The Velo-dog Revolver was a French pocket revolver, designed by Charles-Francois Galand in 1894. The name "Velo-dog" comes from the portmanteau of the words "Velocipede" (an early type of bicycle) and "dog" which eludes to the fact that the Velo-dog was designed to protect cyclists from wild dog attacks.
The Velo-Dog was designed to be used in defence against wild dog attacks when the user was on a bicycle. Therefore the hammer is concealed within the frame, preventing it from snagging on the user's pocket when they drew it, ergo the Velo-Dog fires using a double action only mechanism. This mechanism was as simple as possible to prevent the user from having to regularly maintain the firearm.
The Velo-Dog was manufactured with a 1.5in long barrel that lacked rifling which limited the range of the Velo-Dog to some degree. The whole gun itself only measured 5in in length to allow the user to wield it in one hand. A very simple safety mechanism, operated via a lever, was also fitted to the Velo-Dog which was quick to engage and disengage with only one hand. The trigger varied from Velo-Dog to Velo-Dog, some having trigger guards some not, with those that lacked a trigger guard often having folding triggers.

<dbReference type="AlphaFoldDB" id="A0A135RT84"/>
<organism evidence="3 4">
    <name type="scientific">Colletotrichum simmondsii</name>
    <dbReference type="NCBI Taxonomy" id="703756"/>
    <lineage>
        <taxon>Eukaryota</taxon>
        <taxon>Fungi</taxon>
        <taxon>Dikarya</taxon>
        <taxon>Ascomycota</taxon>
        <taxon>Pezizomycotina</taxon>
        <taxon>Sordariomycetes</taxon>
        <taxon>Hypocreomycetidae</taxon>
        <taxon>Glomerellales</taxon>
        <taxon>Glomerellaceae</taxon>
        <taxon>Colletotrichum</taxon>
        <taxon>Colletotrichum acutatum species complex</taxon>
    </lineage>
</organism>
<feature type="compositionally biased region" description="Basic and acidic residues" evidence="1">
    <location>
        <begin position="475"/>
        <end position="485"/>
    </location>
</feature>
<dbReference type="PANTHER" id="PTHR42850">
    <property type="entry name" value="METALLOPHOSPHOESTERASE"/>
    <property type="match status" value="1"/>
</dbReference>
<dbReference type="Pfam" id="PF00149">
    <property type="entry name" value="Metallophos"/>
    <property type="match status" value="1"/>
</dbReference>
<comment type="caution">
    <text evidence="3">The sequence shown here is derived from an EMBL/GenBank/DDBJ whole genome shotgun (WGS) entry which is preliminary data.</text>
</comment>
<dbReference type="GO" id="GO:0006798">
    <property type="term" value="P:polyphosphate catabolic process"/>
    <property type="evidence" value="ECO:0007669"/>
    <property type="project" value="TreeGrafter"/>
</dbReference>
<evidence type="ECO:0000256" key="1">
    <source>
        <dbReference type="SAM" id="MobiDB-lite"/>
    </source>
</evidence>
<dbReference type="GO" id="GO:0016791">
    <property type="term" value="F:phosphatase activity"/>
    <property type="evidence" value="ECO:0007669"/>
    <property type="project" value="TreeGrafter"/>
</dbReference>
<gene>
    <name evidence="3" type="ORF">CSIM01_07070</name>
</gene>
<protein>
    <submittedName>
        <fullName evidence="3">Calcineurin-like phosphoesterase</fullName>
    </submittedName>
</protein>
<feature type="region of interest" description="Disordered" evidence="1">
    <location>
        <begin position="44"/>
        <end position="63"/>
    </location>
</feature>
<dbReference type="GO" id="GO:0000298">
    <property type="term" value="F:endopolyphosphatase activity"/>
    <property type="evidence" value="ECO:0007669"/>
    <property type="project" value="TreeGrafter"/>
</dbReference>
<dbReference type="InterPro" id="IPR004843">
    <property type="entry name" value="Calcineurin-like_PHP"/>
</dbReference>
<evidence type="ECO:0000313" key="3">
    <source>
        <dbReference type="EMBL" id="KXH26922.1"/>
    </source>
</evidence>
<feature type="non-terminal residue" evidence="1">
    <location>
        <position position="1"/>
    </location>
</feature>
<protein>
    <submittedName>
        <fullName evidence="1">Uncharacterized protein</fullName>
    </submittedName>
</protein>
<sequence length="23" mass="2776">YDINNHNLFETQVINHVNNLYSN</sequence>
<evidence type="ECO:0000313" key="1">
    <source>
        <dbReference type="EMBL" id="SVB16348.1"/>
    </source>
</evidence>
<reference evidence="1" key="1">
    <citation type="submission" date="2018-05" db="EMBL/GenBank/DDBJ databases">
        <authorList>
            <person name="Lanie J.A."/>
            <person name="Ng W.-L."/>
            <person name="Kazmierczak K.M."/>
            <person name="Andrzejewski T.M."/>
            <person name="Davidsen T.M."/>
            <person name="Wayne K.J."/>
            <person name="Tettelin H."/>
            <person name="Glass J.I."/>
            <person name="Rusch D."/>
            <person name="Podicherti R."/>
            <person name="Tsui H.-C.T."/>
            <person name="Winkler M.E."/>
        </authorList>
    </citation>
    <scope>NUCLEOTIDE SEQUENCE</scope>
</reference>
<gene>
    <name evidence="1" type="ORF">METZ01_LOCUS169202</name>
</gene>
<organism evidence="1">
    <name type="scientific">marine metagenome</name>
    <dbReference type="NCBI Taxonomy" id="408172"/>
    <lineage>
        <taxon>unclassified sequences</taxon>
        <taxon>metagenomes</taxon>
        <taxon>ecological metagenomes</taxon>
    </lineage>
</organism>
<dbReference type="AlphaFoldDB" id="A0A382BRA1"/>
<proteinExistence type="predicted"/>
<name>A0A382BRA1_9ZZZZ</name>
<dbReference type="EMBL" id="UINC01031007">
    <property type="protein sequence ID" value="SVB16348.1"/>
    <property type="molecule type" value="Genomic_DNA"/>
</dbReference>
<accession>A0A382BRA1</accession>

The Velo-Dog was designed to fire its own specific cartridge, the 5.5mm calibre (often written as 5.75mm) Velo-Dog cartridge, which had been designed alongside the Velo-Dog. The cartridge was less powerful and marginally smaller than the conventional .22 Long Rifle and was often filled with spice or salt for more humane use.
UsageEditThe Velo-Dog was originally manufactured in France by its designer Charles-Francois Galand where it would be manufactured (roughly in exactly the same way) for around 55 years. In America the Velo-Dog became popular enough for other gunmakers to begin production of their own "Velo-Dogs" leading to several copies of the original, as well as a de-facto group of firearms named "Velo-Dogs".